Penn State Extension


Black Carpet Beetle

Attagenus unicolor (F)

The black carpet beetle is a common carpet beetle in Pennsylvania. The larvae eat almost any type of animal product such as leather, wool, silk, feathers, hair, dried meat, dead insects, and even dried plant material. The black carpet beetle is a pest in kitchen cupboards, as well as in woolen carpets or clothes storage areas.


The adult is 2.8 to 5 mm long, black to reddish brown and covered with short, sparse pubescence (Fig. 1). The first segment of the tarsi of the hind legs is much shorter than the second segment. The last antennal segment of the male is twice as long as that of the female.

The larvae of the black carpet beetle, which may reach 12.7 mm in length, are very different from other carpet beetles’ larvae. They are elongate, carrot-shaped, golden to chocolate brown, and have a tuft of very long, curled, golden-brown hair at the tail end of their body.


Figure 1. Drawing of adult black carpet beetle



Female black carpet beetle --- Image by Steve Jacobs



Male black carpet beetle --- Image by Steve Jacobs

Life History

The small, pearly-white egg can be deposited in the lint around baseboards, in the ductwork of hot-air furnace systems, on wool clothing in storage, and in similar protected locations. The egg hatches in 6 to 11 days in warm weather, but may require an additional 5 to 16 days under cooler conditions.

The newly hatched larvae scavenge for food (they will eat dander, hair, and other small bits of food high in protein), avoid light, and move so slowly that they appear to be gliding. At room temperature, the larval life span ranges from 258 to 639 days. This variation is due largely to fluctuations in temperature, food quality, and relative humidity. The larvae may molt 5 to 11 times, and up to 20 times when conditions are unfavorable. The larval skins often are mistaken for the larvae themselves. The larvae pupate in the last larval skin, and the pupal period may extend from 6 to 24 days. The beetles may remain in the partially shed pupal skin from 2 to 20 days before emerging. Black carpet beetles usually overwinter in the larval stage.

Adults may live from 2 weeks to several months, but never damage household goods in this stage. Unlike the larvae, they are attracted to light. They are active and often can be found around windows and outdoors on flowers, eating the pollen. The females commence egg laying on the larval food materials or in dark secluded places less than one week after emergence. A female can lay from 42 to 114 eggs, and averages around 50; she generally dies a few days after oviposition.

How do Black Carpet Beetles Get Into the House?

The adults are attracted to flowers, and in the spring of the year they may fly into the house. The larvae may wander from the nest into the attic and other parts of the house. At times, birds and other animals die in chimneys and elsewhere in the house and their carcasses become a source of food for the larvae. Very often, the black carpet beetles are brought into the house with old woolens and carpeting. Sometimes the black carpet beetles are introduced into a dwelling in stored products such as dried dog food.

It is not uncommon to find one or two black carpet beetles in a house. An occasional black carpet beetle larva probably is not an indication of a serious problem; however, if you regularly encounter large numbers of larvae or adults, find the source of the infestation and institute the following control measures.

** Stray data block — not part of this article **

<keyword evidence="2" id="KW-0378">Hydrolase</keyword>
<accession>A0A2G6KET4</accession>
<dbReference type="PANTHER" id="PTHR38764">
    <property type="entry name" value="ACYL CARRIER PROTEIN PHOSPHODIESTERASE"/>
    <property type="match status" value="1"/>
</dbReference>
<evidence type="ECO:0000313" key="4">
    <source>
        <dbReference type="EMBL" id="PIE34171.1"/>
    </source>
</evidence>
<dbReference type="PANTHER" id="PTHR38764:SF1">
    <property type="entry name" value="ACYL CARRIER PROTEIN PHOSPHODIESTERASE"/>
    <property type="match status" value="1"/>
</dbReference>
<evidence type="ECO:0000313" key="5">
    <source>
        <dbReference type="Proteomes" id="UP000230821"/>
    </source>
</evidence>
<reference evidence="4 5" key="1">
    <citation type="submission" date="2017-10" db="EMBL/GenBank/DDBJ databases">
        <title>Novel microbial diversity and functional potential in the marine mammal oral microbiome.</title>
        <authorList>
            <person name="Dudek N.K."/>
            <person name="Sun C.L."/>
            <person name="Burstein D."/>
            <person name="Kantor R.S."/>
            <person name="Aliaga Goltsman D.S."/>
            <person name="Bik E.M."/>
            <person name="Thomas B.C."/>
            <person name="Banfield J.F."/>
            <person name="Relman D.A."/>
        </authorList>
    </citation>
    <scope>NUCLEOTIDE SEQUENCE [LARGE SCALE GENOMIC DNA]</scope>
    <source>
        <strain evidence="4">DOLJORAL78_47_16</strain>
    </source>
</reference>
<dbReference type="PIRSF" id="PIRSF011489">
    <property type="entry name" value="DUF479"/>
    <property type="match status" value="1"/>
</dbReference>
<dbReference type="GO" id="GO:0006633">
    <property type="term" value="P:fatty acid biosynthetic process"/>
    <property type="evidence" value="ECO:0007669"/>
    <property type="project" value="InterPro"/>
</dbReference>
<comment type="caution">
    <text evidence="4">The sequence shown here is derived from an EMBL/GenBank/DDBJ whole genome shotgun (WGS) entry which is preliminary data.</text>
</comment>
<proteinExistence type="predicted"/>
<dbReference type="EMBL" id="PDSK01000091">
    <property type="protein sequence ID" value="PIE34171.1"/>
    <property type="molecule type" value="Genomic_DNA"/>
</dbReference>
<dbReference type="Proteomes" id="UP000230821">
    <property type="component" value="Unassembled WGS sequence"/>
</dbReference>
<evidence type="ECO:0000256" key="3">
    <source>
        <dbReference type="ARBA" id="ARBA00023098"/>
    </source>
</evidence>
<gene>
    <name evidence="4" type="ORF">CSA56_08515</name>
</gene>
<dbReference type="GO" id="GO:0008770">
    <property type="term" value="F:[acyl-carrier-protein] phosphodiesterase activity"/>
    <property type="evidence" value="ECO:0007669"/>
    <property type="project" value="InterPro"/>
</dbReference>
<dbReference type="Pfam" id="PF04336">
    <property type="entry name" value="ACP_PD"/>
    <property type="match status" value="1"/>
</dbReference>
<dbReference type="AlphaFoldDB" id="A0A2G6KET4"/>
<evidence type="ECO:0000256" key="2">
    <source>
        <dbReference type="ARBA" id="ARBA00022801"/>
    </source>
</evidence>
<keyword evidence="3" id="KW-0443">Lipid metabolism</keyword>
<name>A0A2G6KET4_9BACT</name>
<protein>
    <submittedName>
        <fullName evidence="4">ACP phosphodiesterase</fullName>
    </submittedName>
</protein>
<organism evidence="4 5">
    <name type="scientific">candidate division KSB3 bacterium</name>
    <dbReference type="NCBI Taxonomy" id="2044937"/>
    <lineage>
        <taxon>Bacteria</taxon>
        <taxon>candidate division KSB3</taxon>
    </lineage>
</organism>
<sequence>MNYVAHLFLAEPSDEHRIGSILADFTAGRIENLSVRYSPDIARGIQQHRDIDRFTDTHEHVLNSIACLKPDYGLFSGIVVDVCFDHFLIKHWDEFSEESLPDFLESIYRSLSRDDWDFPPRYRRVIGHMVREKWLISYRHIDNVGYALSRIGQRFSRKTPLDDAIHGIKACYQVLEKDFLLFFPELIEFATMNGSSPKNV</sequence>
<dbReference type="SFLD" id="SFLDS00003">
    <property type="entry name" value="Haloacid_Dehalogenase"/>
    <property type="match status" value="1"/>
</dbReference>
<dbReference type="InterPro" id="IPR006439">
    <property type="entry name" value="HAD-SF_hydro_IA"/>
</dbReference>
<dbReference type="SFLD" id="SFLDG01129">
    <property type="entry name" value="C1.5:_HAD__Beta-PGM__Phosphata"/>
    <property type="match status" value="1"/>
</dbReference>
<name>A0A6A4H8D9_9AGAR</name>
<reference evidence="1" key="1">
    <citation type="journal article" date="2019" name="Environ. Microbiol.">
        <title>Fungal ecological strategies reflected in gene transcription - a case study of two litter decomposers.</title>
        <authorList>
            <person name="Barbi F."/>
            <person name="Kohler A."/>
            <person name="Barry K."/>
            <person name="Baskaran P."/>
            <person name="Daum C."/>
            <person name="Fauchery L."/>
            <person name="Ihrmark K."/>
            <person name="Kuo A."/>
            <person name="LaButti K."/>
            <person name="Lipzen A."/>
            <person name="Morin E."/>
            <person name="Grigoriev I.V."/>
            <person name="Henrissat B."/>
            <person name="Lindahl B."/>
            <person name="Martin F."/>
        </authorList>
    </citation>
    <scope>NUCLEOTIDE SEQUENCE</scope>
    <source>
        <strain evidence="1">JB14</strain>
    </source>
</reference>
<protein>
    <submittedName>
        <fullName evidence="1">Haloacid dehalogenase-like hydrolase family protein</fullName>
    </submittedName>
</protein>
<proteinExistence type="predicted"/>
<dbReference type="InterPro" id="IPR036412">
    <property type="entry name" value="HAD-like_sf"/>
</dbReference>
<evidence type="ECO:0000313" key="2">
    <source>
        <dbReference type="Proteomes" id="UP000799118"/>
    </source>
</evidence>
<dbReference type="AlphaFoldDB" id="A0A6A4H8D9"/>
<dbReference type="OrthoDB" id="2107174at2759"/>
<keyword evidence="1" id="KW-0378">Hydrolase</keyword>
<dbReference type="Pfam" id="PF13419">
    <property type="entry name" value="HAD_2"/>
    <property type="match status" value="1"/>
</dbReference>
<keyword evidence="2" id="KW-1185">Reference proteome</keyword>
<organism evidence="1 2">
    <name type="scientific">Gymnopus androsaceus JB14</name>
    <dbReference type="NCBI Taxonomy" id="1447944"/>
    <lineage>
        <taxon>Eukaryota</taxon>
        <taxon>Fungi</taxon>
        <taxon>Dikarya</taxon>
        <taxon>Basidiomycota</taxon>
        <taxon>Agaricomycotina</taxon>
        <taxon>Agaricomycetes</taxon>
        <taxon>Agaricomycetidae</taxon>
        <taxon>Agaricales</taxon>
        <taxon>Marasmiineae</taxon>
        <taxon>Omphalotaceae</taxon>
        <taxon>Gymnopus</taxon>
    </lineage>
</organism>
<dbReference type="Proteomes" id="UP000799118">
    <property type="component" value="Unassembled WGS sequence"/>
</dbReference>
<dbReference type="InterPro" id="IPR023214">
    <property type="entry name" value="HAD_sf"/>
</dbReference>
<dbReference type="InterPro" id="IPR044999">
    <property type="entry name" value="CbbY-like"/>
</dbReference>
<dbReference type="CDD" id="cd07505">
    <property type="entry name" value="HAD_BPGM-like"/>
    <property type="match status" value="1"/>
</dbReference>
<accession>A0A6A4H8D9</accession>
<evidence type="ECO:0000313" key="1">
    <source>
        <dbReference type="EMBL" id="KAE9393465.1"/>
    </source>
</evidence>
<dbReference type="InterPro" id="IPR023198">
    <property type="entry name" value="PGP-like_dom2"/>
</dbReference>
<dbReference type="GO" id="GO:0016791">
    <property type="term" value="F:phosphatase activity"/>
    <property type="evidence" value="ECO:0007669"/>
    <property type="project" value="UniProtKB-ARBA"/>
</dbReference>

Successful control depends on locating the source of the infestation. It may be a woolen toy stored in the basement, soiled woolen socks in boots, a felt hat on a shelf, carcasses of birds or other animals, dead insects in walls or attic, bits of dried dog food, or similar materials. If you find the infested material, either clean it or destroy the item.

Where the beetles are widespread and no point source of infestation is found, you may apply one of the various insecticides and chemical formulations that are available for carpet beetle control. Diatomaceous earth and silica aerogel that cause insects to lose moisture are known as desiccants. Apply them as a dust to cracks and crevices or inject them into wall voids. They are only effective if they remain dry, and work best where water sources are eliminated or reduced. You can apply synthetic pyrethroids such as deltamethrin, cyfluthrin, lambda-cyhalothrin, cypermethrin, sumithrin, or tralomethrin to cracks as a water-based spray. When injected into dark crevices, the materials have a longer period of efficacy because they are not in direct sunlight. Crevices where lint, hair, and food particles have accumulated are places likely to be infested by carpet beetles.


Pesticides are poisonous. Please read and follow the directions and safety precautions on the labels. Handle them carefully and store them in their original labeled containers out of the reach of children, pets, and livestock. Dispose of the empty containers right away, in a safe manner and place. Do not contaminate forage, streams, and ponds.

Authored by: Steve Jacobs, Sr. Extension Associate
Updated April 2002 Revised January 2013

Penn State College of Agricultural Sciences research, extension, and resident education programs are funded in part by Pennsylvania counties, the Commonwealth of Pennsylvania, and the U.S. Department of Agriculture.

Visit Penn State Extension on the web:

Where trade names appear, no discrimination is intended, and no endorsement by Penn State Cooperative Extension is implied.

This publication is available in alternative media on request.

Penn State is an equal opportunity, affirmative action employer, and is committed to providing employment opportunities to minorities, women, veterans, individuals with disabilities, and other protected groups. Nondiscrimination.

© The Pennsylvania State University 2019

Related content